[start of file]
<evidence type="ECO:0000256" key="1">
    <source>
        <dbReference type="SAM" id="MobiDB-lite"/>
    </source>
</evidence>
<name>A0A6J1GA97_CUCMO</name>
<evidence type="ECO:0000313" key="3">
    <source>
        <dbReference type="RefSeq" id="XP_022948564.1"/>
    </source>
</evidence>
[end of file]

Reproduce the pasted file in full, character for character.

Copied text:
<evidence type="ECO:0000256" key="1">
    <source>
        <dbReference type="SAM" id="MobiDB-lite"/>
    </source>
</evidence>
<name>A0A6J1GA97_CUCMO</name>
<evidence type="ECO:0000313" key="3">
    <source>
        <dbReference type="RefSeq" id="XP_022948564.1"/>
    </source>
</evidence>